Jayme Watts: Tacos al pastor at home (recipe)

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Jayme Watts provides this recipe for tacos al pastor at home.
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One of my favorite street foods in Mexico is tacos al pastor. These succulent, marinated and slow-roasted tacos can be found in many cities across Mexico.

Look for a crowd of people around a street stall patiently waiting for their taco to be cut on the vertical spit called a trompo. The taqueros carve the meat with their huge curved cleaver, thinly slicing the charred pork from the trompo and adding a bit of pineapple that sits on top slowly roasting with the pork. While they’re slicing the pork, I always ask for a little extra pineapple. Sometimes they respond to this request, albeit usually reluctantly.

The tacos are on double corn tortillas, topped with chopped raw onion, cilantro, and your choice of several sauces. As you take your first bite, you realize why it’s crowded and wonder why you only ordered two of those delicious tacos that are the perfect pairing of crispy, lightly spiced and sweet pork.

The story of tacos al pastor begins in Puebla, Mexico, when Lebanese immigrants fled to Mexico from the Ottoman Empire in the early 1900s. As they settled and opened restaurants, they brought with them the vertical spit-roasted lamb shawarma which they developed in the 14th century. These became known as Arabic tacos. During the 1950s and 1960s, Mexico began borrowing the vertical spit with pork marinated in chili peppers and Mexican spices and created al pastor. No one seems to know where the roasted pineapple atop the trompo came from, it remains a culinary mystery. I have wanted a trompo for many years to make al pastor and shawarma but due to space constraints in the kitchen there is no way to make it work. Instead, I found a way to make al pastor with a slow roast oven method that recreates the self-basting spit cooking technique.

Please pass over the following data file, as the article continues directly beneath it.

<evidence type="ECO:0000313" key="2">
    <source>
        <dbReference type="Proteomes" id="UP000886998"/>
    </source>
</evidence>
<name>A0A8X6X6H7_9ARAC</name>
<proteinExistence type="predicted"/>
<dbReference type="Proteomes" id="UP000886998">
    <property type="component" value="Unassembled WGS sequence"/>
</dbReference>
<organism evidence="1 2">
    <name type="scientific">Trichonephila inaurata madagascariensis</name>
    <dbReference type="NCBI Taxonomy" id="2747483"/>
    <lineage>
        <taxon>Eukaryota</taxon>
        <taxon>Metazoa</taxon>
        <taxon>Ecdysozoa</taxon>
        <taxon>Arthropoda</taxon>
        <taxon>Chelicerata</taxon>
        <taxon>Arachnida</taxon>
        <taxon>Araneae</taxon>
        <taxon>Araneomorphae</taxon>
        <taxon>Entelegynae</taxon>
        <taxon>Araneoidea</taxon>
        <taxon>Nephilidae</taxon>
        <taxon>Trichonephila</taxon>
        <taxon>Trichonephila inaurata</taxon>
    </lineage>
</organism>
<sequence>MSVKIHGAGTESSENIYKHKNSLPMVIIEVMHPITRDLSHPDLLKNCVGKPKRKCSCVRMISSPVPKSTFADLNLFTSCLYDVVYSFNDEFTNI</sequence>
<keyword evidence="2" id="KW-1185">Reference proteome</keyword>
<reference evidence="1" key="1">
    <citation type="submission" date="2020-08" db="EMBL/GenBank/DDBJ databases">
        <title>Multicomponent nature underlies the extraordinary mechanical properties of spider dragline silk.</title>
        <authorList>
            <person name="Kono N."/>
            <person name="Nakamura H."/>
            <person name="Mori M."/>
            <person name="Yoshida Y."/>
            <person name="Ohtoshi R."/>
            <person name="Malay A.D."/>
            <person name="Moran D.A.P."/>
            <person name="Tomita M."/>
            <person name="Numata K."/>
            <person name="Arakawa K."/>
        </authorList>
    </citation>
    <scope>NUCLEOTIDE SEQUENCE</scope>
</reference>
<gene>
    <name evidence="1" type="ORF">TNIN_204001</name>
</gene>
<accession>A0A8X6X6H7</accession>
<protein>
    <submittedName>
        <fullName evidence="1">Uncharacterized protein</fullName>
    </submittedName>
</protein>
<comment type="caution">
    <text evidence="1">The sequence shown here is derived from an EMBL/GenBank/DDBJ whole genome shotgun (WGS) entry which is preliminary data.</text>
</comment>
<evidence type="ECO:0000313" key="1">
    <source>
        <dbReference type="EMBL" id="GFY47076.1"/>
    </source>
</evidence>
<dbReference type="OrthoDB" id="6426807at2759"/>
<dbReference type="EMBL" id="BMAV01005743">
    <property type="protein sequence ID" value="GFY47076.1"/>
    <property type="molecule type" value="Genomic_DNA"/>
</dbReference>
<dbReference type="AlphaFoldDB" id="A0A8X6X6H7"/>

Tacos al Pastor
6 guajillo peppers
6 ancho peppers
1 ½ cups of chicken broth
¼ cup olive oil
2 tablespoons of cumin
2 tablespoons of oregano
4 ounces of achiote paste
1 cup pineapple juice
3 chipotle peppers in adobo
10-12 garlic cloves
½ cup lime juice
3 tablespoons salt or to taste

De-stem and deseed the dried chiles and grill them in a skillet or bake for 5-8 minutes in a 350 degree oven until lightly blistered and aromatic

Put in the blender when it is cold
Add 1 ½ cups of chicken broth

Heat skillet over medium-high heat. Add ¼ cup of olive oil, add 2 tablespoons of cumin and oregano, 4 ounces of Achiote paste. Sauté for 30 seconds until boiling, then add the mashed peppers and broth. Bring to a boil for a few minutes. Cool

Return to blender with 1 cup pineapple juice, 3 chipotle adobo peppers. Add more chipotle for a spicier pork

Blend until smooth. Put three-quarters of the marinade in a bowl, then marinate each slice of pork butt/shoulder and lay it in a loaf pan and push the meat firmly down the sides and corners.

I used a 13x7x4 deep 1/3 hotel pan for 6 pounds of meat. Any size loaf pan will work. Be sure to leave an inch of space at the top of the loaf pan. Wrap in foil and bake at 275 degrees for 4 hours, or until internal temperature reaches 190 degrees.

Remove from oven and uncover to allow cooking.

Once the bread has cooled below 135 degrees internal temperature, place it in the fridge overnight. Remove the pork from the skillet, retaining all the melted fat and gelatinous broth.

Add ¼ cup lime juice and remaining marinade. Set aside to reheat the al pastor.

Slice the bread al pastor ¼ inch thick and heat a skillet, preferably cast iron, over medium-high heat. Add a cup or two of pork. Don’t overload the meat.

Stir once or twice in the first few minutes. You really want the pork to crisp up a bit. Add several tablespoons of well-mixed broth and marinade, then reduce and remove from pan. Repeat with the remaining pork in several small batches.

Pineapple salsa
1 small pineapple peeled and quartered, roasted for 10-15 minutes at 350 degrees
Cool and dice approximately ¼ inch to 3/8 inch
Add a small yellow or white onion, a small batch of coarsely chopped cilantro
2 serrano peppers without seeds. You can use more or leave the seeds for more heat
and ¼ cup lime juice
sprinkle with salt

Jayme Watts is Managing Director of Sassafras Eclectic Food Joint.

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